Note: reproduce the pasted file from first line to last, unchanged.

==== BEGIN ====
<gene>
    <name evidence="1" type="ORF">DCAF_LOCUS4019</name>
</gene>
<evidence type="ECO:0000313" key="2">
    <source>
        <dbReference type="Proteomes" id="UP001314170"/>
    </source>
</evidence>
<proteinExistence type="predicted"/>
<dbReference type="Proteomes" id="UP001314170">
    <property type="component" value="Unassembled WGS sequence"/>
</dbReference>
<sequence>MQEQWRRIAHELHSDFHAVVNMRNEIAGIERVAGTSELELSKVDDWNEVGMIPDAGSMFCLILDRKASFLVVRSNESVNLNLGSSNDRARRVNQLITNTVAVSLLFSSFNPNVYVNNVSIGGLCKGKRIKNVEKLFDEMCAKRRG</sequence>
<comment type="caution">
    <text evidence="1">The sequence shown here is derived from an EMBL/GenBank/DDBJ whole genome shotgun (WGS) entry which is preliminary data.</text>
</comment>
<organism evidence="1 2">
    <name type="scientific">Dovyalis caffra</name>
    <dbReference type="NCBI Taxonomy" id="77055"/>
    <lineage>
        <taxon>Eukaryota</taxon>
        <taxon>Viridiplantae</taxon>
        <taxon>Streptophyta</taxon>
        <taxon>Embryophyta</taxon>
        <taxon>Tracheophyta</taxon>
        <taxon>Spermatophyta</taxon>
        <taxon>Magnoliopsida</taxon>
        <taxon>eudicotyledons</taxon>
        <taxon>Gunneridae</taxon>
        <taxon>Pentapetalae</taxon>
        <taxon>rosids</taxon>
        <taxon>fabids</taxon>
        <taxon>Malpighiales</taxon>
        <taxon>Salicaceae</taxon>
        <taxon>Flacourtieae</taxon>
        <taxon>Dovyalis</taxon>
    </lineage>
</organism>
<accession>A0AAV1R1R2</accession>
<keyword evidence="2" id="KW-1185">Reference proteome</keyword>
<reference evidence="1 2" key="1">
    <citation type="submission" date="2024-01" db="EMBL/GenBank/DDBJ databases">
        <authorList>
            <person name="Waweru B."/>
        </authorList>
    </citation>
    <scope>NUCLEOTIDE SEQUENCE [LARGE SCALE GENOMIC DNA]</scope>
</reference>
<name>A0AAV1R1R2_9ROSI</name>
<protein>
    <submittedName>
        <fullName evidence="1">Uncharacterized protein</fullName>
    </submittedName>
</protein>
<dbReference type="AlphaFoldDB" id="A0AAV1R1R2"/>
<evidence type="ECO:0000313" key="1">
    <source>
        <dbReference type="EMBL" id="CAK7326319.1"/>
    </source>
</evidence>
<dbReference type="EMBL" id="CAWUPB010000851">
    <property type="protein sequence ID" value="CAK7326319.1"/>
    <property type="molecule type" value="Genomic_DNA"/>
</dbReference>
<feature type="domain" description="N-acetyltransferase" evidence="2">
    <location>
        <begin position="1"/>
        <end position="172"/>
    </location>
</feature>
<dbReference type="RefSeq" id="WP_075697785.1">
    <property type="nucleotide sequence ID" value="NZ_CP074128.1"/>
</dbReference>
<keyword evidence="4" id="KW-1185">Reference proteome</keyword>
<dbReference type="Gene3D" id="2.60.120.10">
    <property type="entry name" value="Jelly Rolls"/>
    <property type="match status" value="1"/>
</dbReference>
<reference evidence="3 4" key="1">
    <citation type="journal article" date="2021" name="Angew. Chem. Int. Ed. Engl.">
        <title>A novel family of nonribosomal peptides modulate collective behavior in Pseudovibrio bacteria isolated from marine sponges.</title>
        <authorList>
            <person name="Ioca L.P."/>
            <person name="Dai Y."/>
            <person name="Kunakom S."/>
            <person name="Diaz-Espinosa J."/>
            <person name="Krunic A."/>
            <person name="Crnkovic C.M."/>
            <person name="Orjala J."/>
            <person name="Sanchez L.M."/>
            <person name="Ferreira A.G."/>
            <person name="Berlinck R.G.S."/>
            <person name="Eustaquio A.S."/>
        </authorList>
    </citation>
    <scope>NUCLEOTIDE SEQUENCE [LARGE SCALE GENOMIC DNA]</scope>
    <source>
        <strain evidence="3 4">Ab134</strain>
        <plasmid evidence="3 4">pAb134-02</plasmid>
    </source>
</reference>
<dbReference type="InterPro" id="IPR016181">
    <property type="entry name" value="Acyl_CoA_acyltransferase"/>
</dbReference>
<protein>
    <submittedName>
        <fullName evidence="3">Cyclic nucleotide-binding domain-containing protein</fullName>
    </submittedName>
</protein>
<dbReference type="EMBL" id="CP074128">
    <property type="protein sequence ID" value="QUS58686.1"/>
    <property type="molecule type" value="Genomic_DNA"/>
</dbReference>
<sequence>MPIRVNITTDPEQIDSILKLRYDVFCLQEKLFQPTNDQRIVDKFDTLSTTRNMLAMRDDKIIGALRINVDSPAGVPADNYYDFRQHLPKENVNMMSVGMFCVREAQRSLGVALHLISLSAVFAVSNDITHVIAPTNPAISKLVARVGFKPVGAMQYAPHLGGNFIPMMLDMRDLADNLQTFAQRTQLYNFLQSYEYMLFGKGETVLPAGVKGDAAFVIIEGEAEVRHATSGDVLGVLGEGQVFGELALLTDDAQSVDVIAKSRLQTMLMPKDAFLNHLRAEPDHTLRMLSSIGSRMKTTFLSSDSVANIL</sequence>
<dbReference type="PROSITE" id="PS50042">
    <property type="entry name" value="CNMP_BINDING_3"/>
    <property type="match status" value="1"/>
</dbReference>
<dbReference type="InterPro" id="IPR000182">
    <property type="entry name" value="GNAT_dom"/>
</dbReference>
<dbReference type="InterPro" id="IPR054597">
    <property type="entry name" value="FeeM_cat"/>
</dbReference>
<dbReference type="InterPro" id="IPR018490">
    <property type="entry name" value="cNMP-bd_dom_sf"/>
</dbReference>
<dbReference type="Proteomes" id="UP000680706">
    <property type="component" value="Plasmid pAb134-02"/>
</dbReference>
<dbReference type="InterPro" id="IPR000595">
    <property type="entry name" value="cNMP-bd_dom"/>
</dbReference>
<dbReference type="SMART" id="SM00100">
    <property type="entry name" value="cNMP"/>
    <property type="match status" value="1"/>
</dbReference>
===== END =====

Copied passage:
<gene>
    <name evidence="1" type="ORF">DCAF_LOCUS4019</name>
</gene>
<evidence type="ECO:0000313" key="2">
    <source>
        <dbReference type="Proteomes" id="UP001314170"/>
    </source>
</evidence>
<proteinExistence type="predicted"/>
<dbReference type="Proteomes" id="UP001314170">
    <property type="component" value="Unassembled WGS sequence"/>
</dbReference>
<sequence>MQEQWRRIAHELHSDFHAVVNMRNEIAGIERVAGTSELELSKVDDWNEVGMIPDAGSMFCLILDRKASFLVVRSNESVNLNLGSSNDRARRVNQLITNTVAVSLLFSSFNPNVYVNNVSIGGLCKGKRIKNVEKLFDEMCAKRRG</sequence>
<comment type="caution">
    <text evidence="1">The sequence shown here is derived from an EMBL/GenBank/DDBJ whole genome shotgun (WGS) entry which is preliminary data.</text>
</comment>
<organism evidence="1 2">
    <name type="scientific">Dovyalis caffra</name>
    <dbReference type="NCBI Taxonomy" id="77055"/>
    <lineage>
        <taxon>Eukaryota</taxon>
        <taxon>Viridiplantae</taxon>
        <taxon>Streptophyta</taxon>
        <taxon>Embryophyta</taxon>
        <taxon>Tracheophyta</taxon>
        <taxon>Spermatophyta</taxon>
        <taxon>Magnoliopsida</taxon>
        <taxon>eudicotyledons</taxon>
        <taxon>Gunneridae</taxon>
        <taxon>Pentapetalae</taxon>
        <taxon>rosids</taxon>
        <taxon>fabids</taxon>
        <taxon>Malpighiales</taxon>
        <taxon>Salicaceae</taxon>
        <taxon>Flacourtieae</taxon>
        <taxon>Dovyalis</taxon>
    </lineage>
</organism>
<accession>A0AAV1R1R2</accession>
<keyword evidence="2" id="KW-1185">Reference proteome</keyword>
<reference evidence="1 2" key="1">
    <citation type="submission" date="2024-01" db="EMBL/GenBank/DDBJ databases">
        <authorList>
            <person name="Waweru B."/>
        </authorList>
    </citation>
    <scope>NUCLEOTIDE SEQUENCE [LARGE SCALE GENOMIC DNA]</scope>
</reference>
<name>A0AAV1R1R2_9ROSI</name>
<protein>
    <submittedName>
        <fullName evidence="1">Uncharacterized protein</fullName>
    </submittedName>
</protein>
<dbReference type="AlphaFoldDB" id="A0AAV1R1R2"/>
<evidence type="ECO:0000313" key="1">
    <source>
        <dbReference type="EMBL" id="CAK7326319.1"/>
    </source>
</evidence>
<dbReference type="EMBL" id="CAWUPB010000851">
    <property type="protein sequence ID" value="CAK7326319.1"/>
    <property type="molecule type" value="Genomic_DNA"/>
</dbReference>
<feature type="domain" description="N-acetyltransferase" evidence="2">
    <location>
        <begin position="1"/>
        <end position="172"/>
    </location>
</feature>
<dbReference type="RefSeq" id="WP_075697785.1">
    <property type="nucleotide sequence ID" value="NZ_CP074128.1"/>
</dbReference>
<keyword evidence="4" id="KW-1185">Reference proteome</keyword>
<dbReference type="Gene3D" id="2.60.120.10">
    <property type="entry name" value="Jelly Rolls"/>
    <property type="match status" value="1"/>
</dbReference>
<reference evidence="3 4" key="1">
    <citation type="journal article" date="2021" name="Angew. Chem. Int. Ed. Engl.">
        <title>A novel family of nonribosomal peptides modulate collective behavior in Pseudovibrio bacteria isolated from marine sponges.</title>
        <authorList>
            <person name="Ioca L.P."/>
            <person name="Dai Y."/>
            <person name="Kunakom S."/>
            <person name="Diaz-Espinosa J."/>
            <person name="Krunic A."/>
            <person name="Crnkovic C.M."/>
            <person name="Orjala J."/>
            <person name="Sanchez L.M."/>
            <person name="Ferreira A.G."/>
            <person name="Berlinck R.G.S."/>
            <person name="Eustaquio A.S."/>
        </authorList>
    </citation>
    <scope>NUCLEOTIDE SEQUENCE [LARGE SCALE GENOMIC DNA]</scope>
    <source>
        <strain evidence="3 4">Ab134</strain>
        <plasmid evidence="3 4">pAb134-02</plasmid>
    </source>
</reference>
<dbReference type="InterPro" id="IPR016181">
    <property type="entry name" value="Acyl_CoA_acyltransferase"/>
</dbReference>
<protein>
    <submittedName>
        <fullName evidence="3">Cyclic nucleotide-binding domain-containing protein</fullName>
    </submittedName>
</protein>
<dbReference type="EMBL" id="CP074128">
    <property type="protein sequence ID" value="QUS58686.1"/>
    <property type="molecule type" value="Genomic_DNA"/>
</dbReference>
<sequence>MPIRVNITTDPEQIDSILKLRYDVFCLQEKLFQPTNDQRIVDKFDTLSTTRNMLAMRDDKIIGALRINVDSPAGVPADNYYDFRQHLPKENVNMMSVGMFCVREAQRSLGVALHLISLSAVFAVSNDITHVIAPTNPAISKLVARVGFKPVGAMQYAPHLGGNFIPMMLDMRDLADNLQTFAQRTQLYNFLQSYEYMLFGKGETVLPAGVKGDAAFVIIEGEAEVRHATSGDVLGVLGEGQVFGELALLTDDAQSVDVIAKSRLQTMLMPKDAFLNHLRAEPDHTLRMLSSIGSRMKTTFLSSDSVANIL</sequence>
<dbReference type="PROSITE" id="PS50042">
    <property type="entry name" value="CNMP_BINDING_3"/>
    <property type="match status" value="1"/>
</dbReference>
<dbReference type="InterPro" id="IPR000182">
    <property type="entry name" value="GNAT_dom"/>
</dbReference>
<dbReference type="InterPro" id="IPR054597">
    <property type="entry name" value="FeeM_cat"/>
</dbReference>
<dbReference type="InterPro" id="IPR018490">
    <property type="entry name" value="cNMP-bd_dom_sf"/>
</dbReference>
<dbReference type="Proteomes" id="UP000680706">
    <property type="component" value="Plasmid pAb134-02"/>
</dbReference>
<dbReference type="InterPro" id="IPR000595">
    <property type="entry name" value="cNMP-bd_dom"/>
</dbReference>
<dbReference type="SMART" id="SM00100">
    <property type="entry name" value="cNMP"/>
    <property type="match status" value="1"/>
</dbReference>